Display Settings:


Send to:

Choose Destination
See comment in PubMed Commons below
Hepatology. 1995 Sep;22(3):896-905.

Endothelin association with the cultured rat Kupffer cell: characterization and regulation.

Author information

  • 1Department of Biochemistry, University of Texas Health Science Center at San Antonio 78284-7842, USA.


Circulating endothelin (ET) levels are elevated in conditions such as endotoxemia, hepatic ischemia-reperfusion injury, or orthotopic liver transplantation, and this potent peptide may contribute to hepatic pathophysiology. We measured the surface binding of [125I]ET-1 to rat Kupffer cells in primary culture at 4 degrees C; the dissociation constant (Kd) was 270 pmol/L, and the apparent Bmax was 3,000 receptors/cell. At 37 degrees C, total association (surface binding plus internalization) was much greater than at 4 degrees C, indicating that internalization of the receptor-ligand complex is rapid; the apparent Kd was 30 pmol/L, comparable with other reports for hepatic-derived cells. Studies using [125I]ET-1, [125I]ET-3, and specific ET (ant)agonists showed that Kupffer cells possess predominantly ET(B) type receptors. Prior treatment with 500 pmol/L unlabeled endothelin rapidly ( < 15 minutes) occluded 60% of subsequent [125I]ET association; using 5 nmol/L unlabeled ET, this occlusion occurred within 1 minute. [125I]ET association with Kupffer cells was unaffected by short-term (approximately 1 hour) treatment with cyclic adenosine monophosphate (cAMP), but long-term (20 hour) treatment resulted in a twofold increase in [125I]ET association with no change in the apparent Kd. Stimulation of protein kinase C in Kupffer cells by phorbol 12-myristate acetate had a dual regulatory effect on [125I]ET association. Short-term ( < 1 hour) treatment with phorbol 12-myristate acetate decreased [125I]ET-3 association by 50%, whereas prolonged treatment (20 hour) increased association twofold. In both cases, the apparent Kd for [125I]-endothelin was unaltered.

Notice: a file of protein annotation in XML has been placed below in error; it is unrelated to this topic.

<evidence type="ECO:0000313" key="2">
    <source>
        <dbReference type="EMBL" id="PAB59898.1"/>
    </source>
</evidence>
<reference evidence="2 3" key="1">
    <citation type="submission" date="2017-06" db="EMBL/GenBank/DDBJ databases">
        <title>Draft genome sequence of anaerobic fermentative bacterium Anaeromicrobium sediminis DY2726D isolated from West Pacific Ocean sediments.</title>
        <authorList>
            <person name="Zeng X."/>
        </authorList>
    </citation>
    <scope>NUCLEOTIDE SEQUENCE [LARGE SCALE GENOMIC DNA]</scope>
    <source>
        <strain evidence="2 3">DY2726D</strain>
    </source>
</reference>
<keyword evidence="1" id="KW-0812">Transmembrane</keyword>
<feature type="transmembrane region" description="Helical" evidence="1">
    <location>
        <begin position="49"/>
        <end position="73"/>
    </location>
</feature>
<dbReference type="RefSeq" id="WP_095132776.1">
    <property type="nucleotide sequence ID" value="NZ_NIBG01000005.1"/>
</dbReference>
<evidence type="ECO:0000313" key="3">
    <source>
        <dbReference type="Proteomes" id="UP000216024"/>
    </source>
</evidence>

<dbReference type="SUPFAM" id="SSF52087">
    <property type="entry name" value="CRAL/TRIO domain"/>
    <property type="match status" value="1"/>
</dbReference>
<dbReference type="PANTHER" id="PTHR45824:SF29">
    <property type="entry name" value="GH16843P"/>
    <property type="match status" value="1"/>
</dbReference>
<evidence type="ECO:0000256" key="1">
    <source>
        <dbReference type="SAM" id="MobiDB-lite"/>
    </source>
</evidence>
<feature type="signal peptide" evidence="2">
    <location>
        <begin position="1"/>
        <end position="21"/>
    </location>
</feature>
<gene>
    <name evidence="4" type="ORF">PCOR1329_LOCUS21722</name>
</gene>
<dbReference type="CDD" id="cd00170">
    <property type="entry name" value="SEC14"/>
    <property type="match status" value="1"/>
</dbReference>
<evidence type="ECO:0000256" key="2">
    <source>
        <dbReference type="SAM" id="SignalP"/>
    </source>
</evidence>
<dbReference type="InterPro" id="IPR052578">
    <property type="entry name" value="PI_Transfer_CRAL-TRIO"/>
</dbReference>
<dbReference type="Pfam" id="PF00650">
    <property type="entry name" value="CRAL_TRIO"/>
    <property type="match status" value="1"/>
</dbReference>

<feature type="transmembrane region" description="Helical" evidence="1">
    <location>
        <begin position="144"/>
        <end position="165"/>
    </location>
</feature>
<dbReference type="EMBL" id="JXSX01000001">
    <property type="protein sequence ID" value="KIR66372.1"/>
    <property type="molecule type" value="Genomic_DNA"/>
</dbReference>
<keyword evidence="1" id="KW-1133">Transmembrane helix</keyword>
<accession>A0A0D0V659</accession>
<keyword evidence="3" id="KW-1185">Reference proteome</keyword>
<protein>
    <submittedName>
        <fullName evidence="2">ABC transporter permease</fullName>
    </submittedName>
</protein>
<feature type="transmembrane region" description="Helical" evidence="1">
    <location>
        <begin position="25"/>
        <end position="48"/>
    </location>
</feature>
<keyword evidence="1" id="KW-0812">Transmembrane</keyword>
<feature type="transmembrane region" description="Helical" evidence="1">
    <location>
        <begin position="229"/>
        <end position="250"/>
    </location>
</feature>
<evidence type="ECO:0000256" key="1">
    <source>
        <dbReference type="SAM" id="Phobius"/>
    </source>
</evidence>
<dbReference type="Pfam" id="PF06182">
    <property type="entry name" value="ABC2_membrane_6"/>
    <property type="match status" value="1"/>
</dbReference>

[PubMed - indexed for MEDLINE]
PubMed Commons home

PubMed Commons

How to join PubMed Commons

    Supplemental Content

    Loading ...
    Write to the Help Desk